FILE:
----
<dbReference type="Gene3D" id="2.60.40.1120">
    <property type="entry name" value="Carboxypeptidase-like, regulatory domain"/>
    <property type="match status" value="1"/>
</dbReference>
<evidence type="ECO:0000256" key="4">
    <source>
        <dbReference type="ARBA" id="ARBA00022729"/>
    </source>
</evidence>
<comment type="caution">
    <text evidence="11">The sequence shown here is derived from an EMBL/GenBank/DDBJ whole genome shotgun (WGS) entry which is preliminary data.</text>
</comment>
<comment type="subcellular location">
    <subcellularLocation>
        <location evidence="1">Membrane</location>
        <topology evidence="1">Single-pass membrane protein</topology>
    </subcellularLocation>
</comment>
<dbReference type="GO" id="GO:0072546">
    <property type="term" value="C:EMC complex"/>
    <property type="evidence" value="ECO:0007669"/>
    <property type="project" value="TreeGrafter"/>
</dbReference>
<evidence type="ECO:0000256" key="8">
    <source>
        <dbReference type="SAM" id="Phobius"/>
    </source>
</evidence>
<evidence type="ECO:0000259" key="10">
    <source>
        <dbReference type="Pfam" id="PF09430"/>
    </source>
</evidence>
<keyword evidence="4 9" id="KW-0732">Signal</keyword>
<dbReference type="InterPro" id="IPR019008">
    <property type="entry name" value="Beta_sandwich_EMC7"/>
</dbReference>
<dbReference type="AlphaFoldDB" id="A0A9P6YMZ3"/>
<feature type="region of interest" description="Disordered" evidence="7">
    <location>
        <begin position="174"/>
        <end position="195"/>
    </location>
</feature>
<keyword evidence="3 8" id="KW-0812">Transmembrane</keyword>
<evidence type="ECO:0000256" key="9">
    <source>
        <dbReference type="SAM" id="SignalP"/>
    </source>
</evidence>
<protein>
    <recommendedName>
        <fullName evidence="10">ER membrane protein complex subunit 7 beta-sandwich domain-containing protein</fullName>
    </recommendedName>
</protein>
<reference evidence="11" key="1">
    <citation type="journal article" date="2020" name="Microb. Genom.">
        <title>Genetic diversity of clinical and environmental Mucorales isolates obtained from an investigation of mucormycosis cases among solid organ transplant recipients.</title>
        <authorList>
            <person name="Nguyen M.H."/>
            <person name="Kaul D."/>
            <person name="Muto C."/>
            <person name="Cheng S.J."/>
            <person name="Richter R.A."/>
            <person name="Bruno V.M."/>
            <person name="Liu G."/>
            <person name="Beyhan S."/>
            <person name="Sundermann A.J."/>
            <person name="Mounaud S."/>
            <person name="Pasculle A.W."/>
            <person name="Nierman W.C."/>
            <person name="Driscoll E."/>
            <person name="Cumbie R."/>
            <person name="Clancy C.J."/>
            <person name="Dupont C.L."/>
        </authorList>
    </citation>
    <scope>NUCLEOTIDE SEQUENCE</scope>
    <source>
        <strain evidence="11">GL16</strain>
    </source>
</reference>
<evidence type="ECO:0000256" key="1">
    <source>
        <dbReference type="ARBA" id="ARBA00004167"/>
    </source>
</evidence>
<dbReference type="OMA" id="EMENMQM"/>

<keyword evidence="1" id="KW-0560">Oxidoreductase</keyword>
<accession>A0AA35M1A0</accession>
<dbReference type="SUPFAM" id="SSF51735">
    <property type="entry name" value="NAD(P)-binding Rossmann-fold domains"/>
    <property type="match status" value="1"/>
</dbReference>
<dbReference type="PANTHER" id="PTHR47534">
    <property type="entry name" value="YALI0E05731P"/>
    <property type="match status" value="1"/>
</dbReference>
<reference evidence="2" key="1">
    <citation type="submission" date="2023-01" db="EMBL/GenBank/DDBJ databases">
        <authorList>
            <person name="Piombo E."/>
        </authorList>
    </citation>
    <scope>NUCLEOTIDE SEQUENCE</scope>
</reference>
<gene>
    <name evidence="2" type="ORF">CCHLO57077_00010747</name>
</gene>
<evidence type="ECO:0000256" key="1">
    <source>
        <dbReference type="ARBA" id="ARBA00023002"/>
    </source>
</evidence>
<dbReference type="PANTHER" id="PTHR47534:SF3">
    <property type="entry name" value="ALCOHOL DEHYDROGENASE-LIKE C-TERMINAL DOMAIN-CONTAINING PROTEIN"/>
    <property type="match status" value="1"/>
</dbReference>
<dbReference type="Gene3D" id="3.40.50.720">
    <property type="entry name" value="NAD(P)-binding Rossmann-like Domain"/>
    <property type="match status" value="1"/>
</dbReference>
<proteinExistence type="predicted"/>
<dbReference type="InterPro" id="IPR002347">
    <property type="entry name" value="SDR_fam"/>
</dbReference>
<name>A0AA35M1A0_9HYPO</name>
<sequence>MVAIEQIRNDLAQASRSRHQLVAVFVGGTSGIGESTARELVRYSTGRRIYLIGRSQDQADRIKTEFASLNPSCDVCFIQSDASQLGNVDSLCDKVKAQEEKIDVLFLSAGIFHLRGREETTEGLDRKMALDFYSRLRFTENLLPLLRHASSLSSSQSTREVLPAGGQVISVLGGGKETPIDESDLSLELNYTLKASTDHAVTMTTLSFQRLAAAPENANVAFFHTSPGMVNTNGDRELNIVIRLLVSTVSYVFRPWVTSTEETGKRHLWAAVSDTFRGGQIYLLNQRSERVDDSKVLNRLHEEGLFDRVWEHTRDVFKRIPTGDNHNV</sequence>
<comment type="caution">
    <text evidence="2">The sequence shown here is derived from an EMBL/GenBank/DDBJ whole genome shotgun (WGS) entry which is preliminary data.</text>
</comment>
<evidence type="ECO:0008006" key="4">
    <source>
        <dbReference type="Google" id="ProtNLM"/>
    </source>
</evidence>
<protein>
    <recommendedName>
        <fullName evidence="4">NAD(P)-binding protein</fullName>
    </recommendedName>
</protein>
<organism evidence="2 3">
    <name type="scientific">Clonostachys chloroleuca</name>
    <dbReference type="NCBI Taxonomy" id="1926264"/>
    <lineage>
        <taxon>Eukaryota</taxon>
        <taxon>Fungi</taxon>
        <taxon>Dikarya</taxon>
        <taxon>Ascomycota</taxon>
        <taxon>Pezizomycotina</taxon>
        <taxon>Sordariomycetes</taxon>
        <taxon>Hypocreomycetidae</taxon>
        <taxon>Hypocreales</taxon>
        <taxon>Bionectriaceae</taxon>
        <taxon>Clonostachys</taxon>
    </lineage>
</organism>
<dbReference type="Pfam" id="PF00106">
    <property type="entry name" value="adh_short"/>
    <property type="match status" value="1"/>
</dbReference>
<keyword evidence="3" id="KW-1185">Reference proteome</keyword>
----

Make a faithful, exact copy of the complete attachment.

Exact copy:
<dbReference type="Gene3D" id="2.60.40.1120">
    <property type="entry name" value="Carboxypeptidase-like, regulatory domain"/>
    <property type="match status" value="1"/>
</dbReference>
<evidence type="ECO:0000256" key="4">
    <source>
        <dbReference type="ARBA" id="ARBA00022729"/>
    </source>
</evidence>
<comment type="caution">
    <text evidence="11">The sequence shown here is derived from an EMBL/GenBank/DDBJ whole genome shotgun (WGS) entry which is preliminary data.</text>
</comment>
<comment type="subcellular location">
    <subcellularLocation>
        <location evidence="1">Membrane</location>
        <topology evidence="1">Single-pass membrane protein</topology>
    </subcellularLocation>
</comment>
<dbReference type="GO" id="GO:0072546">
    <property type="term" value="C:EMC complex"/>
    <property type="evidence" value="ECO:0007669"/>
    <property type="project" value="TreeGrafter"/>
</dbReference>
<evidence type="ECO:0000256" key="8">
    <source>
        <dbReference type="SAM" id="Phobius"/>
    </source>
</evidence>
<evidence type="ECO:0000259" key="10">
    <source>
        <dbReference type="Pfam" id="PF09430"/>
    </source>
</evidence>
<keyword evidence="4 9" id="KW-0732">Signal</keyword>
<dbReference type="InterPro" id="IPR019008">
    <property type="entry name" value="Beta_sandwich_EMC7"/>
</dbReference>
<dbReference type="AlphaFoldDB" id="A0A9P6YMZ3"/>
<feature type="region of interest" description="Disordered" evidence="7">
    <location>
        <begin position="174"/>
        <end position="195"/>
    </location>
</feature>
<keyword evidence="3 8" id="KW-0812">Transmembrane</keyword>
<evidence type="ECO:0000256" key="9">
    <source>
        <dbReference type="SAM" id="SignalP"/>
    </source>
</evidence>
<protein>
    <recommendedName>
        <fullName evidence="10">ER membrane protein complex subunit 7 beta-sandwich domain-containing protein</fullName>
    </recommendedName>
</protein>
<reference evidence="11" key="1">
    <citation type="journal article" date="2020" name="Microb. Genom.">
        <title>Genetic diversity of clinical and environmental Mucorales isolates obtained from an investigation of mucormycosis cases among solid organ transplant recipients.</title>
        <authorList>
            <person name="Nguyen M.H."/>
            <person name="Kaul D."/>
            <person name="Muto C."/>
            <person name="Cheng S.J."/>
            <person name="Richter R.A."/>
            <person name="Bruno V.M."/>
            <person name="Liu G."/>
            <person name="Beyhan S."/>
            <person name="Sundermann A.J."/>
            <person name="Mounaud S."/>
            <person name="Pasculle A.W."/>
            <person name="Nierman W.C."/>
            <person name="Driscoll E."/>
            <person name="Cumbie R."/>
            <person name="Clancy C.J."/>
            <person name="Dupont C.L."/>
        </authorList>
    </citation>
    <scope>NUCLEOTIDE SEQUENCE</scope>
    <source>
        <strain evidence="11">GL16</strain>
    </source>
</reference>
<evidence type="ECO:0000256" key="1">
    <source>
        <dbReference type="ARBA" id="ARBA00004167"/>
    </source>
</evidence>
<dbReference type="OMA" id="EMENMQM"/>

<keyword evidence="1" id="KW-0560">Oxidoreductase</keyword>
<accession>A0AA35M1A0</accession>
<dbReference type="SUPFAM" id="SSF51735">
    <property type="entry name" value="NAD(P)-binding Rossmann-fold domains"/>
    <property type="match status" value="1"/>
</dbReference>
<dbReference type="PANTHER" id="PTHR47534">
    <property type="entry name" value="YALI0E05731P"/>
    <property type="match status" value="1"/>
</dbReference>
<reference evidence="2" key="1">
    <citation type="submission" date="2023-01" db="EMBL/GenBank/DDBJ databases">
        <authorList>
            <person name="Piombo E."/>
        </authorList>
    </citation>
    <scope>NUCLEOTIDE SEQUENCE</scope>
</reference>
<gene>
    <name evidence="2" type="ORF">CCHLO57077_00010747</name>
</gene>
<evidence type="ECO:0000256" key="1">
    <source>
        <dbReference type="ARBA" id="ARBA00023002"/>
    </source>
</evidence>
<dbReference type="PANTHER" id="PTHR47534:SF3">
    <property type="entry name" value="ALCOHOL DEHYDROGENASE-LIKE C-TERMINAL DOMAIN-CONTAINING PROTEIN"/>
    <property type="match status" value="1"/>
</dbReference>
<dbReference type="Gene3D" id="3.40.50.720">
    <property type="entry name" value="NAD(P)-binding Rossmann-like Domain"/>
    <property type="match status" value="1"/>
</dbReference>
<proteinExistence type="predicted"/>
<dbReference type="InterPro" id="IPR002347">
    <property type="entry name" value="SDR_fam"/>
</dbReference>
<name>A0AA35M1A0_9HYPO</name>
<sequence>MVAIEQIRNDLAQASRSRHQLVAVFVGGTSGIGESTARELVRYSTGRRIYLIGRSQDQADRIKTEFASLNPSCDVCFIQSDASQLGNVDSLCDKVKAQEEKIDVLFLSAGIFHLRGREETTEGLDRKMALDFYSRLRFTENLLPLLRHASSLSSSQSTREVLPAGGQVISVLGGGKETPIDESDLSLELNYTLKASTDHAVTMTTLSFQRLAAAPENANVAFFHTSPGMVNTNGDRELNIVIRLLVSTVSYVFRPWVTSTEETGKRHLWAAVSDTFRGGQIYLLNQRSERVDDSKVLNRLHEEGLFDRVWEHTRDVFKRIPTGDNHNV</sequence>
<comment type="caution">
    <text evidence="2">The sequence shown here is derived from an EMBL/GenBank/DDBJ whole genome shotgun (WGS) entry which is preliminary data.</text>
</comment>
<evidence type="ECO:0008006" key="4">
    <source>
        <dbReference type="Google" id="ProtNLM"/>
    </source>
</evidence>
<protein>
    <recommendedName>
        <fullName evidence="4">NAD(P)-binding protein</fullName>
    </recommendedName>
</protein>
<organism evidence="2 3">
    <name type="scientific">Clonostachys chloroleuca</name>
    <dbReference type="NCBI Taxonomy" id="1926264"/>
    <lineage>
        <taxon>Eukaryota</taxon>
        <taxon>Fungi</taxon>
        <taxon>Dikarya</taxon>
        <taxon>Ascomycota</taxon>
        <taxon>Pezizomycotina</taxon>
        <taxon>Sordariomycetes</taxon>
        <taxon>Hypocreomycetidae</taxon>
        <taxon>Hypocreales</taxon>
        <taxon>Bionectriaceae</taxon>
        <taxon>Clonostachys</taxon>
    </lineage>
</organism>
<dbReference type="Pfam" id="PF00106">
    <property type="entry name" value="adh_short"/>
    <property type="match status" value="1"/>
</dbReference>
<keyword evidence="3" id="KW-1185">Reference proteome</keyword>